2. Cross your right ankle on the left thigh, just below your bent knee, keeping the right foot flexed and active so that the toes of the right foot are pointing back toward the right knee. Ensure that you keep your right foot flexed throughout the duration of the pose in order to protect the knee joint from injury.
  3. Bend your left knee and place your foot flat on the wall.
  4. Lower your left foot. Make sure your shin is parallel to the floor.
  5. Hold this position for up to 5 minutes, which will have you feeling a stretch in your right hip and thigh.
  6. Repeat on the other side.

Butterfly

This variation will have you feeling a stretch in your hips and inner tights.

  1. To do it, place the soles of your feet to touch each other with your knees pointing outwards to the left and right.
  2. Bend your knees and slowly move your feet toward your hips, down the wall.
  3. You can deepen the stretch by pressing your knees gently toward the wall.

In more therapeutic variations of this posture, you may have blocks under your hips to elevate them, creating a slight inversion in your lower belly, and a strap securing your legs together so that you can fully relax and release into the pose, without having to exert effort to hold your legs up.

Cautions

When to avoid Legs Up The Wall pose:

  • If you have concerns with stronger blood flow coming to your head.
  • If you have medical conditions such as hernia, hypertension, or glaucoma.
  • Some teachers suggest you do not do this pose during your heavy flow days during your menstrual cycle

General tips:

  • Try not to bring the body to a full 90 degree angle as this can impede circulation at the hips. Instead slide your hips a few inches from the wall and/or elevate your hips by placing a cushion under your sacrum.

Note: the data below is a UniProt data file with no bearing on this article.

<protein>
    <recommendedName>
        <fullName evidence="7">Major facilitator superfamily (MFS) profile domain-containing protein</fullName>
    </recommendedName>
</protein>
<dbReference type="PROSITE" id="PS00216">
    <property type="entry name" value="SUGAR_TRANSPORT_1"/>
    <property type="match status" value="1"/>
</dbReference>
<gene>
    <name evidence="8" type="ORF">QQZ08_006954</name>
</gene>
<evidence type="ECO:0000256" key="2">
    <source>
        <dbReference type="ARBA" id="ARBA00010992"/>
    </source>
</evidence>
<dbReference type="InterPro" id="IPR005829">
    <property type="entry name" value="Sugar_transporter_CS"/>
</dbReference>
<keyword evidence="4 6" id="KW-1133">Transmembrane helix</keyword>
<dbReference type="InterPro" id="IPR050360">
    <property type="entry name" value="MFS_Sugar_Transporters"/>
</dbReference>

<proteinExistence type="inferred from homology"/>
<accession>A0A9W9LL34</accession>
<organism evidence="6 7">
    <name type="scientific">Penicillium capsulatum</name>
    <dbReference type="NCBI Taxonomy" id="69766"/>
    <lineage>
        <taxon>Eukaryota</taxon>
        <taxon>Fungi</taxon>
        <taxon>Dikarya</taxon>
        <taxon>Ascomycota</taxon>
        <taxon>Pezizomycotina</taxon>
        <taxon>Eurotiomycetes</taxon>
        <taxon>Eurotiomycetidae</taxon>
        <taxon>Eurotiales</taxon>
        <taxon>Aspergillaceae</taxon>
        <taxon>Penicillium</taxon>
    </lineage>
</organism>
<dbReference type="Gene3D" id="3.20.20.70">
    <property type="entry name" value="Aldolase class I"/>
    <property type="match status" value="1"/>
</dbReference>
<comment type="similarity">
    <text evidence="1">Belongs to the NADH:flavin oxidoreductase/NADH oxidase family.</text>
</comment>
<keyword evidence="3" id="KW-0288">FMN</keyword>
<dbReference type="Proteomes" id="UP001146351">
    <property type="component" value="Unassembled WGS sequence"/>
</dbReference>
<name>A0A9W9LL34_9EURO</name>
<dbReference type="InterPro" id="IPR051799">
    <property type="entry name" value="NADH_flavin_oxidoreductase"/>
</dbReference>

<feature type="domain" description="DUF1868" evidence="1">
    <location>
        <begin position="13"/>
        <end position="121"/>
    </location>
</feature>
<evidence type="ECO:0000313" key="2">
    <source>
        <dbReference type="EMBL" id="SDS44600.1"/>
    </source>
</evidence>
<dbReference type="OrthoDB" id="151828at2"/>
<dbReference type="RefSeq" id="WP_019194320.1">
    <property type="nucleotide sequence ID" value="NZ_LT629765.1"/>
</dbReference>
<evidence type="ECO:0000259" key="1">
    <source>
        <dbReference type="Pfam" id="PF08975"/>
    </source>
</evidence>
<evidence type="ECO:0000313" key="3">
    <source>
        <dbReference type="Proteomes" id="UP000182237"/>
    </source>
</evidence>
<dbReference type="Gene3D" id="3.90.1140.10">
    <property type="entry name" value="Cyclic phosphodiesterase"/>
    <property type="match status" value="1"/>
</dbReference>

• It’s possible that you feel a tingling sensation in your legs or lower back when you do Legs Up The Wall pose. Your legs might also feel like they fell asleep. In this case, shake our your legs to stimulate circulation.

Video: Legs Up The Wall Pose Relaxation & Meditation

Legs-Up-the-Wall pose is a great way to relax. Try this 10 minute video to unwind and de-stress while releasing tension in your legs and back.

This video is part of our 30-Day Meditation Challenge (click to join). A free program to find balance and focus with yoga and meditation.

Frequent Questions

How long should you do Legs Up The Wall Pose?

Lie flat on your back as close to a wall as possible; keep space between hips and ground for comfort. Lift both legs up towards ceiling. You can stay in this position anywhere from one to 20 minutes, or until you don’t feel comfortable anymore.

Who should not do Legs Up The Wall Pose?

Inverted poses, including Legs Up The Wall Pose, can be dangerous when practiced during your period. Furthermore, if you have certain medical conditions that may escalate symptoms (glaucoma or high blood pressure) talk to your doctor before practicing inverted poses.

Is Legs Up The Wall Pose good for weight-loss?

No, this pose does not help you lose weight or belly-fat. Legs Up The Wall Pose requires too little effort to burn any significant amount of calories.